Just today, Newark Public Schools came out to say that their water supply contained an elevated amount of lead in it, and that the school will be operating under a different water source for the time being. With so many water crises going on in the country right now, from Flint to Newark, many people are raising the question: How does lead get into water?
Lead is a material that is not naturally found in water–it corrodes into the supply over time. Lead pipes, fixtures, and solder points are all prime candidates for corrosion. However, brass pipes and brass-plated fixtures can also cause lead to contaminate drinking water, which is the most common culprit of lead contamination. In water that has lead, entire new pipes and fixtures must be replaced in order to ensure lead-free drinking water.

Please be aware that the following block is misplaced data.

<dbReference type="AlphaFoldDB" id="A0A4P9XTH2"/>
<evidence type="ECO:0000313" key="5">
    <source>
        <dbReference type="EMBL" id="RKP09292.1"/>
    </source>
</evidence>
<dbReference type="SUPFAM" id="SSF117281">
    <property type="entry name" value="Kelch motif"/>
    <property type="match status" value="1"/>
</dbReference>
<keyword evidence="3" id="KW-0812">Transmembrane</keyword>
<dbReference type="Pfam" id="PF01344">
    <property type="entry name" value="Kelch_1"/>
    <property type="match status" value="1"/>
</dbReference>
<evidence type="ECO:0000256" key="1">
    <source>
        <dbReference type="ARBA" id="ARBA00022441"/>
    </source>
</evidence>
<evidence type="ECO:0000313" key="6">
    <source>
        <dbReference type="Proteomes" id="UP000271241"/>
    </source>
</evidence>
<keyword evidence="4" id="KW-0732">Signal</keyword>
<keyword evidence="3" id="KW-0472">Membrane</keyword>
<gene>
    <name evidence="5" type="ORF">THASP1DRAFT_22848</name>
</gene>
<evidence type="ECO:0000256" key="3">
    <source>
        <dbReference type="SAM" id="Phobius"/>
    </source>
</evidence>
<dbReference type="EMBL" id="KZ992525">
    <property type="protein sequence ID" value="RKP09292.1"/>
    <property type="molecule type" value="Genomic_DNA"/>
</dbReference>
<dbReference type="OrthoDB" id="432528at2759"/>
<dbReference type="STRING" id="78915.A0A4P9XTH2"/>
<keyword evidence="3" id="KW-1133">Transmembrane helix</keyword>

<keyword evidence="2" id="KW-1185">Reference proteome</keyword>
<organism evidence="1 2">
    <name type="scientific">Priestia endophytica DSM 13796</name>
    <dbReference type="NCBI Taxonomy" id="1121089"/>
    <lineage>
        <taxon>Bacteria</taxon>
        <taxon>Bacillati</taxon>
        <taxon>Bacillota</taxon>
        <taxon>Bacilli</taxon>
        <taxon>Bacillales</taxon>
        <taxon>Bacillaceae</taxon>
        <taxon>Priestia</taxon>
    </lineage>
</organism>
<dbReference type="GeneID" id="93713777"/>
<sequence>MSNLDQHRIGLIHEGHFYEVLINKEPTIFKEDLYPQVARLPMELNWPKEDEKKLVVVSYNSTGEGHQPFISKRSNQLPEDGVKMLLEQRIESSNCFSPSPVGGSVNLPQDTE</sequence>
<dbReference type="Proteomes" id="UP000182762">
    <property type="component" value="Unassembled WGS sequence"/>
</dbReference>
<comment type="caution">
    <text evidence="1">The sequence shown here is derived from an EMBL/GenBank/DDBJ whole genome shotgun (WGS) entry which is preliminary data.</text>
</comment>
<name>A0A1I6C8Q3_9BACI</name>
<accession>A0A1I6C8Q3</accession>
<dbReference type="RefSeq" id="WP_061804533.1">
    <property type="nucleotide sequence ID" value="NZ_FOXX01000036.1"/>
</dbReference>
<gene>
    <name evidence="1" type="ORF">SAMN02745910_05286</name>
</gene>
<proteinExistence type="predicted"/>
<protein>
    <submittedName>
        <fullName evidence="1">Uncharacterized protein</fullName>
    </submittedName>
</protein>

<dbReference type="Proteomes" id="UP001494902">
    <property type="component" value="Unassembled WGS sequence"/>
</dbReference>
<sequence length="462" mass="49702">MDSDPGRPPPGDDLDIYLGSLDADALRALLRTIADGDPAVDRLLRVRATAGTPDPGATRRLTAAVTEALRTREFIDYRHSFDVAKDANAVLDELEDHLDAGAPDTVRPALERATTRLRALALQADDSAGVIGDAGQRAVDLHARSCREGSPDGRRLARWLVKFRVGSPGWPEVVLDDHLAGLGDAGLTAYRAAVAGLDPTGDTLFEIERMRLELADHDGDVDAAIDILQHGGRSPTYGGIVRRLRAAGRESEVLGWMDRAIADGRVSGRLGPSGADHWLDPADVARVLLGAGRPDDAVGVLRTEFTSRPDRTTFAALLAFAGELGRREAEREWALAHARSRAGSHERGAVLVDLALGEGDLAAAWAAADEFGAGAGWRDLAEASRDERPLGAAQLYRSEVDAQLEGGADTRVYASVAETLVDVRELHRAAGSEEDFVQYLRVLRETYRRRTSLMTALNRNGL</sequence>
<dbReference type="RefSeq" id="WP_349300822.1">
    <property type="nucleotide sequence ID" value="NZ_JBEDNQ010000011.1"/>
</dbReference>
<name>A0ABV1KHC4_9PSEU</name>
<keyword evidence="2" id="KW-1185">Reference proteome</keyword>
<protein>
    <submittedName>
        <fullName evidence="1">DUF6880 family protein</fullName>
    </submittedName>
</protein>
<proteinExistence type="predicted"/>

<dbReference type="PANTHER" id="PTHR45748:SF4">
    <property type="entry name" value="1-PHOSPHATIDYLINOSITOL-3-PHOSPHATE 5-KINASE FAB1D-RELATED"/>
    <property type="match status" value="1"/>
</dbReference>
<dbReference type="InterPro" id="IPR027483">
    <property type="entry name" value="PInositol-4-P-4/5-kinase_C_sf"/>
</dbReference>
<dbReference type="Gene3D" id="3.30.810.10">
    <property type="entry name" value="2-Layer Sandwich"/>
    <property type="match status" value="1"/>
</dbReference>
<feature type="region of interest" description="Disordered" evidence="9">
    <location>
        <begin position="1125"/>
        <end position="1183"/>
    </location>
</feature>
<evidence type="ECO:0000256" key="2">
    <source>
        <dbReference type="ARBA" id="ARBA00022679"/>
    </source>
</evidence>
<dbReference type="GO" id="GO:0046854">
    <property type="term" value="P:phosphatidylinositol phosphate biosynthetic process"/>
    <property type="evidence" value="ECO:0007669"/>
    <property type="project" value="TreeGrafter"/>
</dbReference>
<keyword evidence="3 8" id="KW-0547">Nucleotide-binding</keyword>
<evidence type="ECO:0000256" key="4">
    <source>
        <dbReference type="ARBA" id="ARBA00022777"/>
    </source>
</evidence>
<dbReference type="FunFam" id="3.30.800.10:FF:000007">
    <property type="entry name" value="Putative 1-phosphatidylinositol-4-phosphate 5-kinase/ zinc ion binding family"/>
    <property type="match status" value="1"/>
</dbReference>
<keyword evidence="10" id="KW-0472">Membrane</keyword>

In spite of this, the Environmental Protection Agency has set up several guidelines to prevent the contamination of drinking water, such as mandating certain pipes to be used when constructing a new building, or planning emergency health responses for when an outbreak does occur.
While the tap water may have traces of lead in it, natural spring water does not, as there is no metal for our water to corrode. Our water is bottled at the source, so you know that it is nature’s finest; only what nature intended to be in the water, will be in our water.